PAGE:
ReduxReview:  This is one of those songs so many people now know that it's nearly incomprehensible it spent only one week on the chart when it was first released. I guess pop radio at the time wasn't ready for jangly alt-rock with sorrowful lyrics. The Cure definitely appealed to the lonely and depressed, but it was going to take a while longer before the mainstream would catch up to them. Luckily, this song came along for the ride and over the years it has turned into one of their most popular tracks.

ReduxRating:  8/10

Trivia:  The band was initially named Easy Cure. It came from the title of a song their drummer had written. Under that moniker, they ended up entering and winning a talent contest that secured them a deal with the record label Hansa. The band began to record demos for a potential album, but the label just wasn't thrilled with the results. Hansa wanted to turn the band into something more pop-oriented and have them do cover tunes. The group told the label no and in the end they took off and none of their recordings for the label were released (a few later showed up on a 2004 reissue version of their 1979 debut album Three Imaginary Boys). In 1978 after a lineup change, Robert Smith shortened the name of the band to The Cure (as he thought Easy Cure was too hippie-ish and didn't fit their sound) and they got signed to Fiction Records, an offshoot of Universal. Their first official album came out the following year and made it to #44 in the UK.


Friday, December 14, 2018

"Rock Me Amadeus" by Falco

#1 Alert!
One-Hit Wonder Alert!
Song#:  2618
Date:  02/08/1986
Debut:  79
Peak:  1 (3 weeks)
Weeks:  17
Genre:  Synthpop, Dance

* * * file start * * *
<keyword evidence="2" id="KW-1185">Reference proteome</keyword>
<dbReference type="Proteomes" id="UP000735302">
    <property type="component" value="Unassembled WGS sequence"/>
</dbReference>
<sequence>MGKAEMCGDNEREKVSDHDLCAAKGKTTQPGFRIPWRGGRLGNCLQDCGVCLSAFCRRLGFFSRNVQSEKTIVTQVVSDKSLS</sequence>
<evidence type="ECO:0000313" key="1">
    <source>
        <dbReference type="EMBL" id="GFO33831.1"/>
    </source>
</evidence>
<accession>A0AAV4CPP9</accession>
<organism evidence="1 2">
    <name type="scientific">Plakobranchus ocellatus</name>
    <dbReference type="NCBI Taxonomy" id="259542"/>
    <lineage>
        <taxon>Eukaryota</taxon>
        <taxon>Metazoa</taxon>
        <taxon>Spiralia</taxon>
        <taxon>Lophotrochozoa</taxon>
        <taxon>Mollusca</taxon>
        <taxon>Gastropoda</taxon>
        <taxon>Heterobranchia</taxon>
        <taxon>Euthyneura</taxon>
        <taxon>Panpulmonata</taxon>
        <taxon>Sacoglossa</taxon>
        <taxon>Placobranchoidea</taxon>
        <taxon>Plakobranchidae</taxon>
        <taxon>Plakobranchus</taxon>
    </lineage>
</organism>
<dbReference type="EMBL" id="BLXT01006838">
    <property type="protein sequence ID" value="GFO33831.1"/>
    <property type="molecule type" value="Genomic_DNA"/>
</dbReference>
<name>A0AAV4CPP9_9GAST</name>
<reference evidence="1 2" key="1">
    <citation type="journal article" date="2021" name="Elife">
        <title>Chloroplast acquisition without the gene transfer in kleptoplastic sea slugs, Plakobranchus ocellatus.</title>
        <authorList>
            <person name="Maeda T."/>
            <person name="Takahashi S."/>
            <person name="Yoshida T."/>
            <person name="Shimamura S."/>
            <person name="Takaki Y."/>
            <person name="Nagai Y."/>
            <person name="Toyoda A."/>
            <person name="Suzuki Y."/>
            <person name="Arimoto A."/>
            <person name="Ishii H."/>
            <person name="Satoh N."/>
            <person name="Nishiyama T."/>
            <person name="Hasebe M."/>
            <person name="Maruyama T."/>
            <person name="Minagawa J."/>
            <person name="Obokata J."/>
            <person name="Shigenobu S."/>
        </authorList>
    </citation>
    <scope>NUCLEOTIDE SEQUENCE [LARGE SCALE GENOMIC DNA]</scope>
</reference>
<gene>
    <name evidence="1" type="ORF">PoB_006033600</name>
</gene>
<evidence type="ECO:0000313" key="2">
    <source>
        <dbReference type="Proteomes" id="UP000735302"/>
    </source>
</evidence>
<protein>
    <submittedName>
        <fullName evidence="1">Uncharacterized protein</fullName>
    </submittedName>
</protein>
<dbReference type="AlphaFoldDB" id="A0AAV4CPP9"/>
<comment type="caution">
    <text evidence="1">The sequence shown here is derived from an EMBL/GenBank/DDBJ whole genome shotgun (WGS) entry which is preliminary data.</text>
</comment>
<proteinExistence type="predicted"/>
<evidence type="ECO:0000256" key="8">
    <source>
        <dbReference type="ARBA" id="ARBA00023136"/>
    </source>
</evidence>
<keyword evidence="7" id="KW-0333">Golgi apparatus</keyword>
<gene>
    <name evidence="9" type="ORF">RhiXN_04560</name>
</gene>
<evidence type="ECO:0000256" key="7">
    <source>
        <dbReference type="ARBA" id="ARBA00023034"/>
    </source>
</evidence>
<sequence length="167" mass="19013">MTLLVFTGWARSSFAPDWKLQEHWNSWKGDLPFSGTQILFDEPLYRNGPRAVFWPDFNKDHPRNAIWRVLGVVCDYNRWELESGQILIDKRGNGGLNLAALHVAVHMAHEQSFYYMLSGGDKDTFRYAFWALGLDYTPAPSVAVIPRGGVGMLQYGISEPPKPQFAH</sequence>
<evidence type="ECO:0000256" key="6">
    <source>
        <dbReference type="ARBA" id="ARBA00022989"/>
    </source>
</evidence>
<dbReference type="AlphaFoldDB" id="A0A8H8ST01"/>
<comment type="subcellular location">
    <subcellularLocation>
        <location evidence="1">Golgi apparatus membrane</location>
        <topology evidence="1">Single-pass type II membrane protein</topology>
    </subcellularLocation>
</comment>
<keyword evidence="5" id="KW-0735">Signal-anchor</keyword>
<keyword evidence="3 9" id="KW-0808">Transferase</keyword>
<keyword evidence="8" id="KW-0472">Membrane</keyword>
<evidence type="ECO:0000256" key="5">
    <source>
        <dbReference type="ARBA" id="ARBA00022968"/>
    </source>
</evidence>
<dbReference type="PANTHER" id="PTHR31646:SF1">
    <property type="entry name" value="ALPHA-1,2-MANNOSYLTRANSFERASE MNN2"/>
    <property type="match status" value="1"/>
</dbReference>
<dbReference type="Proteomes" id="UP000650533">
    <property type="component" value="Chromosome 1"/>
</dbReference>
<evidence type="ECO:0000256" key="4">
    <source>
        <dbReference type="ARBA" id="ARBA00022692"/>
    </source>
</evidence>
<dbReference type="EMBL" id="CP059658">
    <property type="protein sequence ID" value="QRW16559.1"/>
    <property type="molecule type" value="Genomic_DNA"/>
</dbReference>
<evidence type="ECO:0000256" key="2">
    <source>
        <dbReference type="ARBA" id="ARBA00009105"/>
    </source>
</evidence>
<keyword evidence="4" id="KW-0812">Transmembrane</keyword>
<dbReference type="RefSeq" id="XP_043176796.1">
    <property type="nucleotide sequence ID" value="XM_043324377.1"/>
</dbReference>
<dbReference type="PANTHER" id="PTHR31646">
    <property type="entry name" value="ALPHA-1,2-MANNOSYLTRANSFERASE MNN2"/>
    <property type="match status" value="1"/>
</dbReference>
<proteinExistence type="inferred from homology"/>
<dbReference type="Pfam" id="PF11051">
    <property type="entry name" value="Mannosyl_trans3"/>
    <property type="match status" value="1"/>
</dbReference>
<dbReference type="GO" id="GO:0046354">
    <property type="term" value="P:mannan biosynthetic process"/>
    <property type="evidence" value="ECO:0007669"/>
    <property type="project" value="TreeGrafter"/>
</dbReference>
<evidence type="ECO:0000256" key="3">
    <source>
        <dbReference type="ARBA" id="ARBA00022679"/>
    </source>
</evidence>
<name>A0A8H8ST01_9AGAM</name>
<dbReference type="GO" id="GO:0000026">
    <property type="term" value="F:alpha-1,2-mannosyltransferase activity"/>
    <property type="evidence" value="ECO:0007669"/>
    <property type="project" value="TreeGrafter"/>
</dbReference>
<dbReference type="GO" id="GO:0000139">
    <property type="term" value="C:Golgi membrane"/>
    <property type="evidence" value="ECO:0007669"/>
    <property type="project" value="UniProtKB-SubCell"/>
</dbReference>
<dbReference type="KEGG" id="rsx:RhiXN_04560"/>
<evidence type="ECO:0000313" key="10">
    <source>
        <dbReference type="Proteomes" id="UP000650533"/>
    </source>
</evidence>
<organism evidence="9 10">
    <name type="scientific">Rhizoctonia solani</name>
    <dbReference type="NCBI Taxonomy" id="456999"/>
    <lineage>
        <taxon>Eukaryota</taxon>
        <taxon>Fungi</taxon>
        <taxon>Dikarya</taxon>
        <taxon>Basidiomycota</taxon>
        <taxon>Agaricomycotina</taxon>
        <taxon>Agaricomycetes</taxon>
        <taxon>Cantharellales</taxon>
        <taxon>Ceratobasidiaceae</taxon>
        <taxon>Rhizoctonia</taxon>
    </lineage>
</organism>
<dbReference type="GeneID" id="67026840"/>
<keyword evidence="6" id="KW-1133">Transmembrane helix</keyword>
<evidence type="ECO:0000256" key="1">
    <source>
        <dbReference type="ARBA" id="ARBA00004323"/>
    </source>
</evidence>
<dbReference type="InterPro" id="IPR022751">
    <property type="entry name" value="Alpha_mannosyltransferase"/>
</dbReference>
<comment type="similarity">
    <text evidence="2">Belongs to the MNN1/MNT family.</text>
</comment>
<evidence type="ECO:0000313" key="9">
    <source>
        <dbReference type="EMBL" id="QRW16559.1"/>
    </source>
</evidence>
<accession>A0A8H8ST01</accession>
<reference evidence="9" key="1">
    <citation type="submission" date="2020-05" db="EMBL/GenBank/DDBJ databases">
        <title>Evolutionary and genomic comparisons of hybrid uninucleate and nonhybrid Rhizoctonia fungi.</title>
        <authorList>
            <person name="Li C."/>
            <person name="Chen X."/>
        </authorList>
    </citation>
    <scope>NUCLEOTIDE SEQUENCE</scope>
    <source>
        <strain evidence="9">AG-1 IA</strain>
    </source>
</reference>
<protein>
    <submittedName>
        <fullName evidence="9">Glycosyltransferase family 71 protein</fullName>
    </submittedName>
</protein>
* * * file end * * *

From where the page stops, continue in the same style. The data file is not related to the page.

Pop Bits:  Austrian musican Johann H√∂lzel, aka Falco, became part of Vienna's underground music scene at a teenager. He played with different bands for several years until an artist manager spotted him performing with the infamous shock-rock group Dhradiwaberl and offered to secure him a record deal. The results of that was Falco's 1982 debut album Einzelhaft. It became a major hit in Austria and several other countries thanks to the single "Der Kommissar." In the US, the song was ignored at Pop despite getting to #10 at Dance and #22 Rock. (It would become a hit in '83 when the band After the Fire did an English version of the song.) Falco's next LP, Junge Roemer, was only successful in his home country. Wanting to be a much bigger worldwide star, Falco hired new producers and worked with them to co-write his next LP Falco 3. In May of '85, this first single was issued out around Europe. It became enormously popular reaching #1 in many countries. As '86 began, the song started to get picked up in the US. Aided by a memorable MTV video, the single made a beeline for the #1 spot and ended up staying there for three weeks. It would also get to #4 Dance and #6 R&B. The hit boosted sales of the album and it would end up being a gold seller that reached #3. Falco finally had the hit that he wanted. Unfortunately, it would be his only Top 10 hit in the US. Although he would have far less memorable Top 20 follow-up, this song was so iconic that Falco got tagged as a one-hit wonder (#44 on VH1's list of Greatest One-Hit Wonders).